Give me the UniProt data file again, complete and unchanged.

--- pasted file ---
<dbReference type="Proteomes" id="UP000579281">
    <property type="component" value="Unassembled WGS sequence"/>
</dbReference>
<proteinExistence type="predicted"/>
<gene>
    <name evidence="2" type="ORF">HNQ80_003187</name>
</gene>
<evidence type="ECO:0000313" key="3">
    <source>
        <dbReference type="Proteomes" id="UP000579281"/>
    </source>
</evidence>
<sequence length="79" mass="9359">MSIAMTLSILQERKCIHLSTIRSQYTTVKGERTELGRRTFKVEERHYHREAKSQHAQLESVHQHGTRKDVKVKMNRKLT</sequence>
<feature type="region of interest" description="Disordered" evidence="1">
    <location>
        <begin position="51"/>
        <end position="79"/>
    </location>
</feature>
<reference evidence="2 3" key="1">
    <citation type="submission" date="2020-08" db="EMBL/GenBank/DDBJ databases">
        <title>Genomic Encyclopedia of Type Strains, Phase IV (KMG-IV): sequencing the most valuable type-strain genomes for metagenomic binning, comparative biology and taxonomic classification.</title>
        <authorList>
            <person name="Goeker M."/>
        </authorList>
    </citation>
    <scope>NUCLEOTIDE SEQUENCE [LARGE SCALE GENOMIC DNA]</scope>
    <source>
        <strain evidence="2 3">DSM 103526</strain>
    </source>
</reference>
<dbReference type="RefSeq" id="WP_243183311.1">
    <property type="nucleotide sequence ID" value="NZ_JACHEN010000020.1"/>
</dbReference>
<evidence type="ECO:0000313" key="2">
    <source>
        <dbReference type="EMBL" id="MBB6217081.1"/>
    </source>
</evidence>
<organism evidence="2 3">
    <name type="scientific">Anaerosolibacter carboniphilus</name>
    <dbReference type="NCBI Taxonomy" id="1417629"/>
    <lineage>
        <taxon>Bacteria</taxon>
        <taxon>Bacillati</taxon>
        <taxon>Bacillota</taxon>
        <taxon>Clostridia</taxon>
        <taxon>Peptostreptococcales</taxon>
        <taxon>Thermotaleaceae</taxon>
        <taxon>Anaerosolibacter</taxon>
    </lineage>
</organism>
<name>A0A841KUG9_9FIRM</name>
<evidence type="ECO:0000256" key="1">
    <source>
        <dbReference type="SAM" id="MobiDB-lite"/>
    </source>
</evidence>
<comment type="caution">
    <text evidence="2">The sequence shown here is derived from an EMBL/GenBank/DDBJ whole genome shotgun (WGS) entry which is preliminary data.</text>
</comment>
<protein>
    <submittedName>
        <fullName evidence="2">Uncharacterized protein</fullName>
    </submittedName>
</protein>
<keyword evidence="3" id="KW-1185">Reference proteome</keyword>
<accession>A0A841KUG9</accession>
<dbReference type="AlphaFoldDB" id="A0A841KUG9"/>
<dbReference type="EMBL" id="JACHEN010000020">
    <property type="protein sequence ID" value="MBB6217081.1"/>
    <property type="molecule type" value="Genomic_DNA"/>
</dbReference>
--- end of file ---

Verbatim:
<dbReference type="Proteomes" id="UP000579281">
    <property type="component" value="Unassembled WGS sequence"/>
</dbReference>
<proteinExistence type="predicted"/>
<gene>
    <name evidence="2" type="ORF">HNQ80_003187</name>
</gene>
<evidence type="ECO:0000313" key="3">
    <source>
        <dbReference type="Proteomes" id="UP000579281"/>
    </source>
</evidence>
<sequence length="79" mass="9359">MSIAMTLSILQERKCIHLSTIRSQYTTVKGERTELGRRTFKVEERHYHREAKSQHAQLESVHQHGTRKDVKVKMNRKLT</sequence>
<feature type="region of interest" description="Disordered" evidence="1">
    <location>
        <begin position="51"/>
        <end position="79"/>
    </location>
</feature>
<reference evidence="2 3" key="1">
    <citation type="submission" date="2020-08" db="EMBL/GenBank/DDBJ databases">
        <title>Genomic Encyclopedia of Type Strains, Phase IV (KMG-IV): sequencing the most valuable type-strain genomes for metagenomic binning, comparative biology and taxonomic classification.</title>
        <authorList>
            <person name="Goeker M."/>
        </authorList>
    </citation>
    <scope>NUCLEOTIDE SEQUENCE [LARGE SCALE GENOMIC DNA]</scope>
    <source>
        <strain evidence="2 3">DSM 103526</strain>
    </source>
</reference>
<dbReference type="RefSeq" id="WP_243183311.1">
    <property type="nucleotide sequence ID" value="NZ_JACHEN010000020.1"/>
</dbReference>
<evidence type="ECO:0000313" key="2">
    <source>
        <dbReference type="EMBL" id="MBB6217081.1"/>
    </source>
</evidence>
<organism evidence="2 3">
    <name type="scientific">Anaerosolibacter carboniphilus</name>
    <dbReference type="NCBI Taxonomy" id="1417629"/>
    <lineage>
        <taxon>Bacteria</taxon>
        <taxon>Bacillati</taxon>
        <taxon>Bacillota</taxon>
        <taxon>Clostridia</taxon>
        <taxon>Peptostreptococcales</taxon>
        <taxon>Thermotaleaceae</taxon>
        <taxon>Anaerosolibacter</taxon>
    </lineage>
</organism>
<name>A0A841KUG9_9FIRM</name>
<evidence type="ECO:0000256" key="1">
    <source>
        <dbReference type="SAM" id="MobiDB-lite"/>
    </source>
</evidence>
<comment type="caution">
    <text evidence="2">The sequence shown here is derived from an EMBL/GenBank/DDBJ whole genome shotgun (WGS) entry which is preliminary data.</text>
</comment>
<protein>
    <submittedName>
        <fullName evidence="2">Uncharacterized protein</fullName>
    </submittedName>
</protein>
<keyword evidence="3" id="KW-1185">Reference proteome</keyword>
<accession>A0A841KUG9</accession>
<dbReference type="AlphaFoldDB" id="A0A841KUG9"/>
<dbReference type="EMBL" id="JACHEN010000020">
    <property type="protein sequence ID" value="MBB6217081.1"/>
    <property type="molecule type" value="Genomic_DNA"/>
</dbReference>